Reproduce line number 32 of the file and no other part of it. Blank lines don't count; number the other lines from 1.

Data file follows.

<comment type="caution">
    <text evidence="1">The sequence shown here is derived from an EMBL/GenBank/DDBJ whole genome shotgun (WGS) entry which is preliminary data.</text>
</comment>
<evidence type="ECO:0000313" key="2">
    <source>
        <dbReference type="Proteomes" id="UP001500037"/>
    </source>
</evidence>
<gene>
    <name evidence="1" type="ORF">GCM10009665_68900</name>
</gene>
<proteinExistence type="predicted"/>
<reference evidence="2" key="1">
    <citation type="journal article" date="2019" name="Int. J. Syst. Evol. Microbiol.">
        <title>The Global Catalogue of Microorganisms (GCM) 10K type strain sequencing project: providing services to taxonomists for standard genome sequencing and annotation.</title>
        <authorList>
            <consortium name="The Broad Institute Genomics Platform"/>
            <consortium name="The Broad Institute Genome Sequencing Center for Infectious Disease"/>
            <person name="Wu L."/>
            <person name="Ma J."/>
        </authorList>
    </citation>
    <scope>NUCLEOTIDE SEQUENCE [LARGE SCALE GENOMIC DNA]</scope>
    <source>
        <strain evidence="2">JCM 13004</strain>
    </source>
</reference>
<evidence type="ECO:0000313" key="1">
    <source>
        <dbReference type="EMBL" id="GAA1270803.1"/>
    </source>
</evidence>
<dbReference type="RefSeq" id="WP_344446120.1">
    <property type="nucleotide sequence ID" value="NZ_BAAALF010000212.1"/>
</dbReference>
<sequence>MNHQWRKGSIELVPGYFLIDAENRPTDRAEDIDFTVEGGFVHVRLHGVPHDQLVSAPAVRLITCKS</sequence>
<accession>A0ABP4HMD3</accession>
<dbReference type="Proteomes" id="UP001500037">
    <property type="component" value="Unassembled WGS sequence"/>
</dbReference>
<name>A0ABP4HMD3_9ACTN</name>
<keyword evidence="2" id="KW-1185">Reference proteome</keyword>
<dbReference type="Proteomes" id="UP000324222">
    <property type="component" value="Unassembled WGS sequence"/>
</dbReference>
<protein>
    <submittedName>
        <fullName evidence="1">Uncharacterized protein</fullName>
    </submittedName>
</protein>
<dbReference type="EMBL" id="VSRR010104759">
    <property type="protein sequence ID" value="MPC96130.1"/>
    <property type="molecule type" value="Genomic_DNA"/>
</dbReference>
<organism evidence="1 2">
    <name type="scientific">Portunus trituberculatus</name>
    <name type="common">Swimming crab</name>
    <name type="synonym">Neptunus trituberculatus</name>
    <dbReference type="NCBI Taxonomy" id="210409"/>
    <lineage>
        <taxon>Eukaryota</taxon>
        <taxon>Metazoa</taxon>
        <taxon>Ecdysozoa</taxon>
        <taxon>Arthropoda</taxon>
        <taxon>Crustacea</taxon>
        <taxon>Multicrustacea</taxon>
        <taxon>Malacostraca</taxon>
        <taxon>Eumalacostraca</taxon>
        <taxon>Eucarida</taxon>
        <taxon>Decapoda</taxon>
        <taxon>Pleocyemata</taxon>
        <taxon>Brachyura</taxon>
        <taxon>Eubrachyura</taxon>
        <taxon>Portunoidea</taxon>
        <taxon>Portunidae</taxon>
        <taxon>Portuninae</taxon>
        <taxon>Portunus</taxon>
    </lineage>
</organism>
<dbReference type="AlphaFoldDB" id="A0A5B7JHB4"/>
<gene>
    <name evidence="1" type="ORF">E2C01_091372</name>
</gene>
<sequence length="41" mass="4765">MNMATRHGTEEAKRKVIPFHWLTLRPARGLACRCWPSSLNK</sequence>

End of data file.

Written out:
</evidence>